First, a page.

How Angry Single Black Mothers With Little Hope of Marrying–Ever!–Spend Valentine’s Day.

We spend it loving, spend it splaying schoolhouse Valentines into arcs on the carpet, prancing around them in circles wearing wings.

We spend it grinning, giggling, pressing our foreheads to our children’s, conspiratorially. No one else knows, we whisper, how rich we really are.

We spend it working, for work is love made utilitarian. There is no more steadfast expression of care than rising with the dawn and pressing into day to serve and to earn for ourselves and our babies.

We spend it placing phone calls, hearing voices. Some will remain in an echoing past, never to receive the intimate attention we once bestowed with relish. Others may prove part of a hopeful future, their laughter a boon we’ve earned with our wit and our charm.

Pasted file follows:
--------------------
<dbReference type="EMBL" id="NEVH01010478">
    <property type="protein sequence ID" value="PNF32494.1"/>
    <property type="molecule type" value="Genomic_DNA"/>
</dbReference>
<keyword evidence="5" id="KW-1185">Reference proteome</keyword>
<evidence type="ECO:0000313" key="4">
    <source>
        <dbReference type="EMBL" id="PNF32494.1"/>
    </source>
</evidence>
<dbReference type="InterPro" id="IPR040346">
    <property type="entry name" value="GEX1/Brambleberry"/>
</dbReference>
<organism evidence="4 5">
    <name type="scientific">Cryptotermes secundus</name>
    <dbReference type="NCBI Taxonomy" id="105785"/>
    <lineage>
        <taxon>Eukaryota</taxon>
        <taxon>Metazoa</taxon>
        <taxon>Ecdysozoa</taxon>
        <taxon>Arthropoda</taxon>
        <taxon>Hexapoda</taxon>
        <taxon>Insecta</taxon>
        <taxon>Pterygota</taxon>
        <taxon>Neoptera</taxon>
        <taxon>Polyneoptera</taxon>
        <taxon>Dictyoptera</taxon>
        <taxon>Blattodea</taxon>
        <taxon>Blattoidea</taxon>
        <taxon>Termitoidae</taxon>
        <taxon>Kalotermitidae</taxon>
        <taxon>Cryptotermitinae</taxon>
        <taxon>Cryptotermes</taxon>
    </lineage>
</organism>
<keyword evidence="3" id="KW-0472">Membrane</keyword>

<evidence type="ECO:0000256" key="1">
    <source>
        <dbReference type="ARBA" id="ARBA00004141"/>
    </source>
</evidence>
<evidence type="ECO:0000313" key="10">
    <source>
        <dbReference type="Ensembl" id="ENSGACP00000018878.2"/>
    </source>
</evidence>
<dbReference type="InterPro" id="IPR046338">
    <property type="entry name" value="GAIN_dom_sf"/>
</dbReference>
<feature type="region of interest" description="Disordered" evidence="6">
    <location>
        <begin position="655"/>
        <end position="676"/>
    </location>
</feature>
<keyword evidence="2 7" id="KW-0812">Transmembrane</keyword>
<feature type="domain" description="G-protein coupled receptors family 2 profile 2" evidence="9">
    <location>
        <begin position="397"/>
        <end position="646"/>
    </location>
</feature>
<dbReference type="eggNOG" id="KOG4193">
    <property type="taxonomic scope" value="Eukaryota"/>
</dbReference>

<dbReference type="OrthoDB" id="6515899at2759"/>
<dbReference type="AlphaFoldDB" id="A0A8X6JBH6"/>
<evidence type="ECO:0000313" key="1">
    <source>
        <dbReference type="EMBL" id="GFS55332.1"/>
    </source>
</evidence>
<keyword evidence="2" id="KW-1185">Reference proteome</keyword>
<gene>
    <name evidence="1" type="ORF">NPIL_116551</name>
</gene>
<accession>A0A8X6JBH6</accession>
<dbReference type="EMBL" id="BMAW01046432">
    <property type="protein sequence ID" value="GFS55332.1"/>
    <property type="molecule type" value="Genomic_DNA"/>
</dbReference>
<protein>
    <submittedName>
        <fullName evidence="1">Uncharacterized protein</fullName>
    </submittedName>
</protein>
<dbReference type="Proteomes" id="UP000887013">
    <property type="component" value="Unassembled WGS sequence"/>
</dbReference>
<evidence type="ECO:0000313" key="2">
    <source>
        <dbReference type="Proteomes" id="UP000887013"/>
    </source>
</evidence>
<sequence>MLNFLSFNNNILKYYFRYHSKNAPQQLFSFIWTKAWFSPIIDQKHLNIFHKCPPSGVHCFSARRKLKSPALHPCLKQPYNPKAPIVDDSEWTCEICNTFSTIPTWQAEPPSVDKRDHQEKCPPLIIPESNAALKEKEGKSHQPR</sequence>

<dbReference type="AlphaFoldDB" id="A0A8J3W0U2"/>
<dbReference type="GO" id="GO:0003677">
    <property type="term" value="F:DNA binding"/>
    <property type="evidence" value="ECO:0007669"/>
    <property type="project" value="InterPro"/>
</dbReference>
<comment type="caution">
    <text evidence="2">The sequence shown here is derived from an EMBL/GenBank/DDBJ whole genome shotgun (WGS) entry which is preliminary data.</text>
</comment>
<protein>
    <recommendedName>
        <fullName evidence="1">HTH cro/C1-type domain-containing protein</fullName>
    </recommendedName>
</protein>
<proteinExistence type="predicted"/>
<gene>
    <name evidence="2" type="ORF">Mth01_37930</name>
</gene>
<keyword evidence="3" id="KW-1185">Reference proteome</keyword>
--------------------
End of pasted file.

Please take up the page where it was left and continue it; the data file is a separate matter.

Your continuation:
We reach for our grandmothers, aunts, sisters, mothers, thank them for teaching us how inconsequential opinions should be–even theirs, in many cases, and how there is as much dignity in being alone as there is joy in being healthy and coupled.

We hold our men–our sons, their fathers, our own–and make clear to them just how profoundly they are loved. We teach them, either through doting or measured distance, the many ways to be caring, invested, supportive.

We treat ourselves and others: soak in candlelit tubs filled with salts and rose water, take copies of Essence and Ebony’s black love issues to girlfriends, buy our own confections, compliment the ladies at the office who’ve had gifts delivered, buy a new book, watch our favorite shows, and love and love and love.

We spend it knowing. There is nothing pitiable about self-preservation. We do what we can to withstand intense scrutiny and treat ourselves with the understanding and care often denied us. We do not require society’s affirmation. We are lovable just as we are.

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